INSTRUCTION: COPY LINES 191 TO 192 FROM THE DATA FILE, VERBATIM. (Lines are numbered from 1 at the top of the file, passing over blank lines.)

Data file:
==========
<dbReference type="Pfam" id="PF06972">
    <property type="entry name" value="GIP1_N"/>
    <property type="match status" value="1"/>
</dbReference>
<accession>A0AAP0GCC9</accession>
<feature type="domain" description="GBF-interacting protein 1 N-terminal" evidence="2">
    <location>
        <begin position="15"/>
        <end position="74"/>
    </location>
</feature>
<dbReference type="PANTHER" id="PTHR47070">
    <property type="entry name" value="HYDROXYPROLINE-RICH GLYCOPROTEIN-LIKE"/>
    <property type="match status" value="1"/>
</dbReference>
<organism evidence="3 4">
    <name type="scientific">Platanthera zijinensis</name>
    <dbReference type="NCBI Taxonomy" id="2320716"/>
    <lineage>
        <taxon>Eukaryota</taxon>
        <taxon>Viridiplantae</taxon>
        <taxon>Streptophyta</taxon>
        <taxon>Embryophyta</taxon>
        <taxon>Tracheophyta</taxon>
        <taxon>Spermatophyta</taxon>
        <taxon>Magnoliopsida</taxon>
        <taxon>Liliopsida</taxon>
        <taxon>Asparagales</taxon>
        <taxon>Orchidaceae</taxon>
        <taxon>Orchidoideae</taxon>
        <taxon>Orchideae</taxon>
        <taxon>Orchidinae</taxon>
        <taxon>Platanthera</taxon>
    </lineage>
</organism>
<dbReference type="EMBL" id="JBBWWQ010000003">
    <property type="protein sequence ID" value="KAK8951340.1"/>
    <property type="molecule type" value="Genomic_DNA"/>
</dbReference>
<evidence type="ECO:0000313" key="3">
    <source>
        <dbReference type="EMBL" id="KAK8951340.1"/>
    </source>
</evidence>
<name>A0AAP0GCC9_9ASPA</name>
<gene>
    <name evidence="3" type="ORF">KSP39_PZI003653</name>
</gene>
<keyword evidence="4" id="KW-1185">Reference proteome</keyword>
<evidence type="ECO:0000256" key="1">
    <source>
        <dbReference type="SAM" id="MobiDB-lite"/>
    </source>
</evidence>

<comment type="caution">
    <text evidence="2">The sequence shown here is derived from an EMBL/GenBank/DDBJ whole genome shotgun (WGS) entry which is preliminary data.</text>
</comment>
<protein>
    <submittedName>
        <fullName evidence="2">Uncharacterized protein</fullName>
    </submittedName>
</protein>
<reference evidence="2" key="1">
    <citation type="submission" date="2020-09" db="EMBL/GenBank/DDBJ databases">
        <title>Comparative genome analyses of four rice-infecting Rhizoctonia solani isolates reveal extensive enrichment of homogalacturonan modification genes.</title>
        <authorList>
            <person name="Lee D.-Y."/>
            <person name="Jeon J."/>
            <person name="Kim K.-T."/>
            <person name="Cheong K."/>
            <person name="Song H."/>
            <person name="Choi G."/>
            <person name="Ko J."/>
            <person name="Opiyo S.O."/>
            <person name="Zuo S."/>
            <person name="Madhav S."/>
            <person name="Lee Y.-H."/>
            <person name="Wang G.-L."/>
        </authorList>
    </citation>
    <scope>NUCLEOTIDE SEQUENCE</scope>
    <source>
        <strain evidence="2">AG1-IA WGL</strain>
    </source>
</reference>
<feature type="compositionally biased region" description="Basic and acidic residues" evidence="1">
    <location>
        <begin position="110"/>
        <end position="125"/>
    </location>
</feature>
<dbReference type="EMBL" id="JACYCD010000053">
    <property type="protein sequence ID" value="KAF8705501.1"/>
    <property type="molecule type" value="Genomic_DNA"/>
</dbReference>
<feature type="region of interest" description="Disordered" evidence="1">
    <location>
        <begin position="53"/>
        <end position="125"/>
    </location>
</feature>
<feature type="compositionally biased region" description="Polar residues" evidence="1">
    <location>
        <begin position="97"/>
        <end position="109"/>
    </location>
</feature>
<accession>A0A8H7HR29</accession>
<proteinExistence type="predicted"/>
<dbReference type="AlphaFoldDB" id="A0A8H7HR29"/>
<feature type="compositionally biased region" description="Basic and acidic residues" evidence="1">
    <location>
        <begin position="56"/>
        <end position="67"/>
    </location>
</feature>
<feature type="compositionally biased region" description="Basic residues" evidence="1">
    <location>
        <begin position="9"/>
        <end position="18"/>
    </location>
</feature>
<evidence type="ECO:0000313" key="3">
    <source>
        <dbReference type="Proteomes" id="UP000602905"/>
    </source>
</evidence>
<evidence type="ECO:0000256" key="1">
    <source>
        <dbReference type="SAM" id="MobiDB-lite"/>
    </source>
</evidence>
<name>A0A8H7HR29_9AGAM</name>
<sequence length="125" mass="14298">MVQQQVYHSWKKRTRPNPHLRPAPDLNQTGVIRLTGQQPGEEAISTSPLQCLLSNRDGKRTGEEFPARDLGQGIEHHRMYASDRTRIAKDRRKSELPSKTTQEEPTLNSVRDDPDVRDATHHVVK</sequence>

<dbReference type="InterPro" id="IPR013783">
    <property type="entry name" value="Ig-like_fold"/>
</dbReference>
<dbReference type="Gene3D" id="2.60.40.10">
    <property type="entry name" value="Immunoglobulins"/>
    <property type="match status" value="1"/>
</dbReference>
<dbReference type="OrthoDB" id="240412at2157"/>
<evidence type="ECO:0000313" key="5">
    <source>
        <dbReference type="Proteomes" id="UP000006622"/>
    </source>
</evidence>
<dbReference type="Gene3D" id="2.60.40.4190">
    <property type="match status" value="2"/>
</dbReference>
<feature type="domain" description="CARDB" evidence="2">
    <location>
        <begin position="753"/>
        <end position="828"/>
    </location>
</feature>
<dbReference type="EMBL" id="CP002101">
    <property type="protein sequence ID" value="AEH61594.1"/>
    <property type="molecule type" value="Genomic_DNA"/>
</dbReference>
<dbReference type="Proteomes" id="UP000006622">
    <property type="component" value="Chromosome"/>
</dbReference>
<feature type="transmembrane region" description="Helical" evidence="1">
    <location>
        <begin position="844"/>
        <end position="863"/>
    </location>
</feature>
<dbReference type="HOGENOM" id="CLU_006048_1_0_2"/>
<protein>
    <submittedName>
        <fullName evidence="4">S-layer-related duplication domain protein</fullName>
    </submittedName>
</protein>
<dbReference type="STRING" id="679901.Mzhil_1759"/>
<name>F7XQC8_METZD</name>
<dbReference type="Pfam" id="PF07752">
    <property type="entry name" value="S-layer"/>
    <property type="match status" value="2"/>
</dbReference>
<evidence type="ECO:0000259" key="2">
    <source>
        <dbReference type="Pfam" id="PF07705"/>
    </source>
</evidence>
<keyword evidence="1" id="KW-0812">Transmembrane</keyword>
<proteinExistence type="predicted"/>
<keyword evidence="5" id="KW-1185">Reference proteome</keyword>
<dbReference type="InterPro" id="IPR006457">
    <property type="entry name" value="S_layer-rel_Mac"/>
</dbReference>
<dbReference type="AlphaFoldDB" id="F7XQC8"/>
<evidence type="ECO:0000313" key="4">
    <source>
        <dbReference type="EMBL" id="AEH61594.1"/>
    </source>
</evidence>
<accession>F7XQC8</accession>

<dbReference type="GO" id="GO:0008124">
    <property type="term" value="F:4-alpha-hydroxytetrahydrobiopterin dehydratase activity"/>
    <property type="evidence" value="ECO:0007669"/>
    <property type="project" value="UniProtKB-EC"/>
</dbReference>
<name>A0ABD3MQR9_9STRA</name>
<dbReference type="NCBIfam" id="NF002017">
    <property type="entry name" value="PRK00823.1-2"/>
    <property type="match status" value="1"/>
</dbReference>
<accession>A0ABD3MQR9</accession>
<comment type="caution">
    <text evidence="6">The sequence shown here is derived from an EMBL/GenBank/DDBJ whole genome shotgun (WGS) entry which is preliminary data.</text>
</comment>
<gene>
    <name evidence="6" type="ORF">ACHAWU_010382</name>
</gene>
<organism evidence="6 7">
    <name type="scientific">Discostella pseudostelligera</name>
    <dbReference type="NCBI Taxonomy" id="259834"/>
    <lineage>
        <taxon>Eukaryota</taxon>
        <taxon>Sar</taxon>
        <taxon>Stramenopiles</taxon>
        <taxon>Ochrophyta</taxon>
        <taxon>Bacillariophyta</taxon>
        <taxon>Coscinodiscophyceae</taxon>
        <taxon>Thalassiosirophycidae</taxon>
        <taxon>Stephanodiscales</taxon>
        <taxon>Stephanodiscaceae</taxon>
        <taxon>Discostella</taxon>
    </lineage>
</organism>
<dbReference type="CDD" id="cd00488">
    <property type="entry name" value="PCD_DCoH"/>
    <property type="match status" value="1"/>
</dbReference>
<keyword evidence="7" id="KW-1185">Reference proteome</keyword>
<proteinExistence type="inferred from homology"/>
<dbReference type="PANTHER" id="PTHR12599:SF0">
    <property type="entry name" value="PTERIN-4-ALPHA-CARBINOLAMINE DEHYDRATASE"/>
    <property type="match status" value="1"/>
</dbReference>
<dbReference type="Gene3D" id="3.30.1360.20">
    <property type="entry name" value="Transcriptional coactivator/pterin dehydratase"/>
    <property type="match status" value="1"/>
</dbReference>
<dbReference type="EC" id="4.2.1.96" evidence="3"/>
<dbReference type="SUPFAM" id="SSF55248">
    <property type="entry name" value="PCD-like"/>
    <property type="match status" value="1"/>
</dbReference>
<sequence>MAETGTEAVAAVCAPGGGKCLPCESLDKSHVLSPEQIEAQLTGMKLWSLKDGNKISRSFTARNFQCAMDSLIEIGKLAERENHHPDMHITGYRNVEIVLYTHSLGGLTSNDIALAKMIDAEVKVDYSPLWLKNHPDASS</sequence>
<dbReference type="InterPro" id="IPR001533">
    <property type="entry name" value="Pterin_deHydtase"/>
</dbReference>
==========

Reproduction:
    <property type="entry name" value="S_layer-rel_Mac"/>
</dbReference>